Mark Water, a 32-year-old alumnus of the prestigious graduate program at Akihabara’s Digital Hollywood University in the Daibiru, added, “We think a communist-style government fits Akiba best. This is a community, and we all have a right to contribute to it.”
The arrest of Sawamoto Asuka, 30, who violated the "prevention of nuisance" and "indecency" laws with public panchiras in April 2008, followed by a crack down on pellet gun and weapon-wielding otaku looking to avoid "otaku hunting" by thugs, only stiffened the atomosphere. Anti-otaku marches were the norm during the month of May.
Then, on June 8, Kato Tomohiro went on a random killing spree on Chuo-dori, taking seven lives and crushing the playful atomsphere of the anime Mecca.
By mid-June, the Walker's Paradise was closed down, the future of otaku was uncertain and Akihabara was in flux.
"Akihabara is changing so quickly, someone needs to record its history," said Yanagihara Hideya, editor of Akiba Keizai Shimbun. Yanagihara’s book on "cool otaku" and global Akiba sold 10,000 copies in three months.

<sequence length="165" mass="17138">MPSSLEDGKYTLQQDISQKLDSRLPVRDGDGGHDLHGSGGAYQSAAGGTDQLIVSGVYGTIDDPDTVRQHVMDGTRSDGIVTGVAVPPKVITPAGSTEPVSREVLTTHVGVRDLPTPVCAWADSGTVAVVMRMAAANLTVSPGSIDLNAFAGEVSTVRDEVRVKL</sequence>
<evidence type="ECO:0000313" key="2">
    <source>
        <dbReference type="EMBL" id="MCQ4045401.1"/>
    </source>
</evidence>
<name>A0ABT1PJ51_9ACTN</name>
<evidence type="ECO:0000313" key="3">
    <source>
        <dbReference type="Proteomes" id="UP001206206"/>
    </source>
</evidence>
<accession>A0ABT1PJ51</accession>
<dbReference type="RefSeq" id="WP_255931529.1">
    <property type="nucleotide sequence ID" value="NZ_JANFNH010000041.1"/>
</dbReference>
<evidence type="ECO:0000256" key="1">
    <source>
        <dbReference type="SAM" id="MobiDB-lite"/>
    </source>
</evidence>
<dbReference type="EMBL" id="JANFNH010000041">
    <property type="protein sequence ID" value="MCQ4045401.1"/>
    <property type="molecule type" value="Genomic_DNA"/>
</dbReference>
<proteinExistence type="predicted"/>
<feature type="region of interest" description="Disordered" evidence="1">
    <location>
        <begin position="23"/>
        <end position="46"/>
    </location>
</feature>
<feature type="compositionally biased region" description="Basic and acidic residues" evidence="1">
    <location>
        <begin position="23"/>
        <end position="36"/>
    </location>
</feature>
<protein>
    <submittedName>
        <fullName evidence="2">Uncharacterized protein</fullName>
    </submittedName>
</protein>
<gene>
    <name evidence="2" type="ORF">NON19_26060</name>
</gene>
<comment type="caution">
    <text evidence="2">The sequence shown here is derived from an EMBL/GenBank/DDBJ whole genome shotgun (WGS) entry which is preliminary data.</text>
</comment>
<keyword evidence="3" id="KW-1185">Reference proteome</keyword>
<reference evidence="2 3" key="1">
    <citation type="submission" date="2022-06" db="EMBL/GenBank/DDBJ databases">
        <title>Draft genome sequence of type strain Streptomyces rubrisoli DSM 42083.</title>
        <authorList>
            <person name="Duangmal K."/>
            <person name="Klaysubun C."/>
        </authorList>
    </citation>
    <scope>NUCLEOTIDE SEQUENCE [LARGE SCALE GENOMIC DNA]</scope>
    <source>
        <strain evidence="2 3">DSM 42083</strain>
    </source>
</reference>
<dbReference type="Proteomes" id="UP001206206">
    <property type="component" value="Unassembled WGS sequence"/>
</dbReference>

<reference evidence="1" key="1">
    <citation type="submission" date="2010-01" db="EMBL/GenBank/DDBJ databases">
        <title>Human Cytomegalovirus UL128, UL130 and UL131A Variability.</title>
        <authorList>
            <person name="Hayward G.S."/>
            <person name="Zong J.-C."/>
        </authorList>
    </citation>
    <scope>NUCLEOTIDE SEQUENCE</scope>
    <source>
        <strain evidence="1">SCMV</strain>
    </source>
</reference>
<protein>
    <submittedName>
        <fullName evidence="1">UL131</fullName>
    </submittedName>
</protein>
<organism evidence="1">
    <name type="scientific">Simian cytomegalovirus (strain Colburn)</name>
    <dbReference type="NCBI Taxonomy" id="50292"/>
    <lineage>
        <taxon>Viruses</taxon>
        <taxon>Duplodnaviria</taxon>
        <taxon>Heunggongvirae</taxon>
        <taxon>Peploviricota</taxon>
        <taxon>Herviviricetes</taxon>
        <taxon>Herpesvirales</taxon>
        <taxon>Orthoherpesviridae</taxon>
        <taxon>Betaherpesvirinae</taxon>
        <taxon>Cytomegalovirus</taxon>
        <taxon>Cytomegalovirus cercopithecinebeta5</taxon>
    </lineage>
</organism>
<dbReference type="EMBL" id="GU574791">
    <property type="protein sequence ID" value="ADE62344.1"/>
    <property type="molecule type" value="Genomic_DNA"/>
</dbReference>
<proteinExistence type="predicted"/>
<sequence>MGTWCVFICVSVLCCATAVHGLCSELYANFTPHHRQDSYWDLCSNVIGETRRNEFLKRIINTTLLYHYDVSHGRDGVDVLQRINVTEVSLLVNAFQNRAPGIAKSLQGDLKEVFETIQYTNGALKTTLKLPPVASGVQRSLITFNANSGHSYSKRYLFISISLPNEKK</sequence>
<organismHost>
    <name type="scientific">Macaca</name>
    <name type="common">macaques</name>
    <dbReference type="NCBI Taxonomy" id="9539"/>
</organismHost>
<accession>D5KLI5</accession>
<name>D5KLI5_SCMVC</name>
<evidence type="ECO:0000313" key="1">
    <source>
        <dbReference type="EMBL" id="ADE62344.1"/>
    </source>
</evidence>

As a result of such reporting, some postive changes do seem possible.
"There is a new law in the works for Akihabara that will limit the height of new buildings,” explained Kobayashi. “However, that law cannot go into effect until 2009, so rapid growth will increase in 2008 as contractors rush to get buildings up."
Will the otaku persevere that long? Specialist Patrick Macias has suggested they will instead emigrate to other, less visible corners of Tokyo where society won’t bother them. He summed up an article in the Japan Times by saying “the true face of otaku culture is hardly ready for prime time.”
Experts say that for the very sake of the neighborhood’s vitality policy makers must reconsider the contradictory course of developing a playground of “Cool Japan” that runs off the otaku that enlivened Akiba and brought the global and media interest in the first place.
“You have figures being sold in a store right next to high-tech parts, and that coexistence of the industrial and creative is one of the special characteristics of Akihabara,” said Nakamura Ichiya of Keio University’s Research Institute for Digital Media and Content. “It is precisely because that hard element is complemented by the creative hobby element that incredible developments occur here.”